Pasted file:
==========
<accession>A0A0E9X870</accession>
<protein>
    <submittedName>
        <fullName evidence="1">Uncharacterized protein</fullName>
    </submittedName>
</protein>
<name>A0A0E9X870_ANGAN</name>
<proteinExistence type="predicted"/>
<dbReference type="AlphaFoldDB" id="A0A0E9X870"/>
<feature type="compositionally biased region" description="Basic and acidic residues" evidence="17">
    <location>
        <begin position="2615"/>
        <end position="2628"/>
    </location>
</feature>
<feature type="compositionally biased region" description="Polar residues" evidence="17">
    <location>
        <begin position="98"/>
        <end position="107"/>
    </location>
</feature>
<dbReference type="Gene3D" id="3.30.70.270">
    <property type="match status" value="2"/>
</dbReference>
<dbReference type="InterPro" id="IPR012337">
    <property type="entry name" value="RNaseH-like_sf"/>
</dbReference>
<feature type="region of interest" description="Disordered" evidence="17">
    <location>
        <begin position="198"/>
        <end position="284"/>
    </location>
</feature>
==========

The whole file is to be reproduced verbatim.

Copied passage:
<accession>A0A0E9X870</accession>
<protein>
    <submittedName>
        <fullName evidence="1">Uncharacterized protein</fullName>
    </submittedName>
</protein>
<name>A0A0E9X870_ANGAN</name>
<proteinExistence type="predicted"/>
<dbReference type="AlphaFoldDB" id="A0A0E9X870"/>
<feature type="compositionally biased region" description="Basic and acidic residues" evidence="17">
    <location>
        <begin position="2615"/>
        <end position="2628"/>
    </location>
</feature>
<feature type="compositionally biased region" description="Polar residues" evidence="17">
    <location>
        <begin position="98"/>
        <end position="107"/>
    </location>
</feature>
<dbReference type="Gene3D" id="3.30.70.270">
    <property type="match status" value="2"/>
</dbReference>
<dbReference type="InterPro" id="IPR012337">
    <property type="entry name" value="RNaseH-like_sf"/>
</dbReference>
<feature type="region of interest" description="Disordered" evidence="17">
    <location>
        <begin position="198"/>
        <end position="284"/>
    </location>
</feature>